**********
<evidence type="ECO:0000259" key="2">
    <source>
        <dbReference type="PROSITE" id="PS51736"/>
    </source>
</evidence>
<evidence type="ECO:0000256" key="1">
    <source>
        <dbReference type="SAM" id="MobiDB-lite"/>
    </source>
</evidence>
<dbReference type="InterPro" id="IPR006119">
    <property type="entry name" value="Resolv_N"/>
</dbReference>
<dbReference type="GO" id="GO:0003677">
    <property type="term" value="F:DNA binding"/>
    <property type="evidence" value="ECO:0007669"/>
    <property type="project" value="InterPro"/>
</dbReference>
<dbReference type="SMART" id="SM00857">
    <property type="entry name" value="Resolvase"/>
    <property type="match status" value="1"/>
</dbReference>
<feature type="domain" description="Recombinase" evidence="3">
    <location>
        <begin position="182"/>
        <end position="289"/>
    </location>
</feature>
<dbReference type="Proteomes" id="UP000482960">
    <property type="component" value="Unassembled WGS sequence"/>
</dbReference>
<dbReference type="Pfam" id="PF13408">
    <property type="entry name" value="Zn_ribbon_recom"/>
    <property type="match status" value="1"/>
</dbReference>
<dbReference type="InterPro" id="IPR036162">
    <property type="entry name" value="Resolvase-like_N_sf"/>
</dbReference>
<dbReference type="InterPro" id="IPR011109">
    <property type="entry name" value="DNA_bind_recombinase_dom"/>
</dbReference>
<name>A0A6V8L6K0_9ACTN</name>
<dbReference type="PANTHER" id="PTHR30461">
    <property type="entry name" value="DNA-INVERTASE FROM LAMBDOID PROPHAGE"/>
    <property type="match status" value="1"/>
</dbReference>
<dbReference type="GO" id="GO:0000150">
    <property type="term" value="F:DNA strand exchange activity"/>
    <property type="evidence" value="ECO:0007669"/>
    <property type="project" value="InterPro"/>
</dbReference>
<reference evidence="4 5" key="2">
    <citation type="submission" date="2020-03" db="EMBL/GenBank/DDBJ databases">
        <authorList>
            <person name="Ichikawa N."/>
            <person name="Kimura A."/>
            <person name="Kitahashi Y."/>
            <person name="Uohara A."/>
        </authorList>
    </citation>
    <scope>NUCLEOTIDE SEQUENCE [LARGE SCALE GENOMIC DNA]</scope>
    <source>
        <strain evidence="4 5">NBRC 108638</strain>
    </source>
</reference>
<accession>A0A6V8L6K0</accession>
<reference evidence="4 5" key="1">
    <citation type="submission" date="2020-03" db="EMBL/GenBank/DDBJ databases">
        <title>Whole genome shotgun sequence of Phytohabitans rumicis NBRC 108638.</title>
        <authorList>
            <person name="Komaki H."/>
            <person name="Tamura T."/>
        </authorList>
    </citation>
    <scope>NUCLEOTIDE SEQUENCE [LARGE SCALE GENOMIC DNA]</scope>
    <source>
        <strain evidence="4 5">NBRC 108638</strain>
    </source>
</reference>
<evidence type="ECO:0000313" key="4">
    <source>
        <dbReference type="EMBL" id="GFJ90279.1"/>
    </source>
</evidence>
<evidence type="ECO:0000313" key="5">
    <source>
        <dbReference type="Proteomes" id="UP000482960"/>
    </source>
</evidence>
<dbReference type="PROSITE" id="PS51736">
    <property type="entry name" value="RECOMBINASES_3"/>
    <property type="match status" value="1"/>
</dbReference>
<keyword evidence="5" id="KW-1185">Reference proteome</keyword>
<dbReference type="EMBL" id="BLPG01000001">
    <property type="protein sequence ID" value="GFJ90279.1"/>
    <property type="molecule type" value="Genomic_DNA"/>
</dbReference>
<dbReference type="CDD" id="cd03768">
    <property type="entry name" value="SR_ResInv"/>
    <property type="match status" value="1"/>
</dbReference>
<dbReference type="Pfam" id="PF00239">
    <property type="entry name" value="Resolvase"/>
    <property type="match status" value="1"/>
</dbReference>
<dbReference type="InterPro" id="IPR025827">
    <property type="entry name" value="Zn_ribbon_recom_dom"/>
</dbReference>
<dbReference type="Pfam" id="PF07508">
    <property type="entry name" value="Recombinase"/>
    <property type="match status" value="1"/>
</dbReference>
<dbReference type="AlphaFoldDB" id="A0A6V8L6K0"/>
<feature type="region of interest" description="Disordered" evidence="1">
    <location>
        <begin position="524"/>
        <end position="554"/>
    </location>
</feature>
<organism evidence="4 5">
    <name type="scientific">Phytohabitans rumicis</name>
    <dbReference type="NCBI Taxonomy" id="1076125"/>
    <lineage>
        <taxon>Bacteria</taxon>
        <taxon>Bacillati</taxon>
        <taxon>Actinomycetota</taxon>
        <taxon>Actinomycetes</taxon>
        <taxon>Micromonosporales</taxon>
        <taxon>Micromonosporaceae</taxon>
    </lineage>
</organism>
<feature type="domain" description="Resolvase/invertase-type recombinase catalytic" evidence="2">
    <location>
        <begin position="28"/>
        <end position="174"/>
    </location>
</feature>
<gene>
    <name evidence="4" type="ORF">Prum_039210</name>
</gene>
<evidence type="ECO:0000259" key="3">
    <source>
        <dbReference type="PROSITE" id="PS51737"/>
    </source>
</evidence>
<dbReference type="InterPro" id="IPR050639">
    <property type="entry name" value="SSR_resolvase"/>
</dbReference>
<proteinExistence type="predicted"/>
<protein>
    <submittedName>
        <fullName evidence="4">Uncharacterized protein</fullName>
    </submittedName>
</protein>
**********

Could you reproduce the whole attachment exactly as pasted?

<evidence type="ECO:0000259" key="2">
    <source>
        <dbReference type="PROSITE" id="PS51736"/>
    </source>
</evidence>
<evidence type="ECO:0000256" key="1">
    <source>
        <dbReference type="SAM" id="MobiDB-lite"/>
    </source>
</evidence>
<dbReference type="InterPro" id="IPR006119">
    <property type="entry name" value="Resolv_N"/>
</dbReference>
<dbReference type="GO" id="GO:0003677">
    <property type="term" value="F:DNA binding"/>
    <property type="evidence" value="ECO:0007669"/>
    <property type="project" value="InterPro"/>
</dbReference>
<dbReference type="SMART" id="SM00857">
    <property type="entry name" value="Resolvase"/>
    <property type="match status" value="1"/>
</dbReference>
<feature type="domain" description="Recombinase" evidence="3">
    <location>
        <begin position="182"/>
        <end position="289"/>
    </location>
</feature>
<dbReference type="Proteomes" id="UP000482960">
    <property type="component" value="Unassembled WGS sequence"/>
</dbReference>
<dbReference type="Pfam" id="PF13408">
    <property type="entry name" value="Zn_ribbon_recom"/>
    <property type="match status" value="1"/>
</dbReference>
<dbReference type="InterPro" id="IPR036162">
    <property type="entry name" value="Resolvase-like_N_sf"/>
</dbReference>
<dbReference type="InterPro" id="IPR011109">
    <property type="entry name" value="DNA_bind_recombinase_dom"/>
</dbReference>
<name>A0A6V8L6K0_9ACTN</name>
<dbReference type="PANTHER" id="PTHR30461">
    <property type="entry name" value="DNA-INVERTASE FROM LAMBDOID PROPHAGE"/>
    <property type="match status" value="1"/>
</dbReference>
<dbReference type="GO" id="GO:0000150">
    <property type="term" value="F:DNA strand exchange activity"/>
    <property type="evidence" value="ECO:0007669"/>
    <property type="project" value="InterPro"/>
</dbReference>
<reference evidence="4 5" key="2">
    <citation type="submission" date="2020-03" db="EMBL/GenBank/DDBJ databases">
        <authorList>
            <person name="Ichikawa N."/>
            <person name="Kimura A."/>
            <person name="Kitahashi Y."/>
            <person name="Uohara A."/>
        </authorList>
    </citation>
    <scope>NUCLEOTIDE SEQUENCE [LARGE SCALE GENOMIC DNA]</scope>
    <source>
        <strain evidence="4 5">NBRC 108638</strain>
    </source>
</reference>
<accession>A0A6V8L6K0</accession>
<reference evidence="4 5" key="1">
    <citation type="submission" date="2020-03" db="EMBL/GenBank/DDBJ databases">
        <title>Whole genome shotgun sequence of Phytohabitans rumicis NBRC 108638.</title>
        <authorList>
            <person name="Komaki H."/>
            <person name="Tamura T."/>
        </authorList>
    </citation>
    <scope>NUCLEOTIDE SEQUENCE [LARGE SCALE GENOMIC DNA]</scope>
    <source>
        <strain evidence="4 5">NBRC 108638</strain>
    </source>
</reference>
<evidence type="ECO:0000313" key="4">
    <source>
        <dbReference type="EMBL" id="GFJ90279.1"/>
    </source>
</evidence>
<evidence type="ECO:0000313" key="5">
    <source>
        <dbReference type="Proteomes" id="UP000482960"/>
    </source>
</evidence>
<dbReference type="PROSITE" id="PS51736">
    <property type="entry name" value="RECOMBINASES_3"/>
    <property type="match status" value="1"/>
</dbReference>
<keyword evidence="5" id="KW-1185">Reference proteome</keyword>
<dbReference type="EMBL" id="BLPG01000001">
    <property type="protein sequence ID" value="GFJ90279.1"/>
    <property type="molecule type" value="Genomic_DNA"/>
</dbReference>
<dbReference type="CDD" id="cd03768">
    <property type="entry name" value="SR_ResInv"/>
    <property type="match status" value="1"/>
</dbReference>
<dbReference type="Pfam" id="PF00239">
    <property type="entry name" value="Resolvase"/>
    <property type="match status" value="1"/>
</dbReference>
<dbReference type="InterPro" id="IPR025827">
    <property type="entry name" value="Zn_ribbon_recom_dom"/>
</dbReference>
<dbReference type="Pfam" id="PF07508">
    <property type="entry name" value="Recombinase"/>
    <property type="match status" value="1"/>
</dbReference>
<dbReference type="AlphaFoldDB" id="A0A6V8L6K0"/>
<feature type="region of interest" description="Disordered" evidence="1">
    <location>
        <begin position="524"/>
        <end position="554"/>
    </location>
</feature>
<organism evidence="4 5">
    <name type="scientific">Phytohabitans rumicis</name>
    <dbReference type="NCBI Taxonomy" id="1076125"/>
    <lineage>
        <taxon>Bacteria</taxon>
        <taxon>Bacillati</taxon>
        <taxon>Actinomycetota</taxon>
        <taxon>Actinomycetes</taxon>
        <taxon>Micromonosporales</taxon>
        <taxon>Micromonosporaceae</taxon>
    </lineage>
</organism>
<feature type="domain" description="Resolvase/invertase-type recombinase catalytic" evidence="2">
    <location>
        <begin position="28"/>
        <end position="174"/>
    </location>
</feature>
<gene>
    <name evidence="4" type="ORF">Prum_039210</name>
</gene>
<evidence type="ECO:0000259" key="3">
    <source>
        <dbReference type="PROSITE" id="PS51737"/>
    </source>
</evidence>
<dbReference type="InterPro" id="IPR050639">
    <property type="entry name" value="SSR_resolvase"/>
</dbReference>
<proteinExistence type="predicted"/>
<protein>
    <submittedName>
        <fullName evidence="4">Uncharacterized protein</fullName>
    </submittedName>
</protein>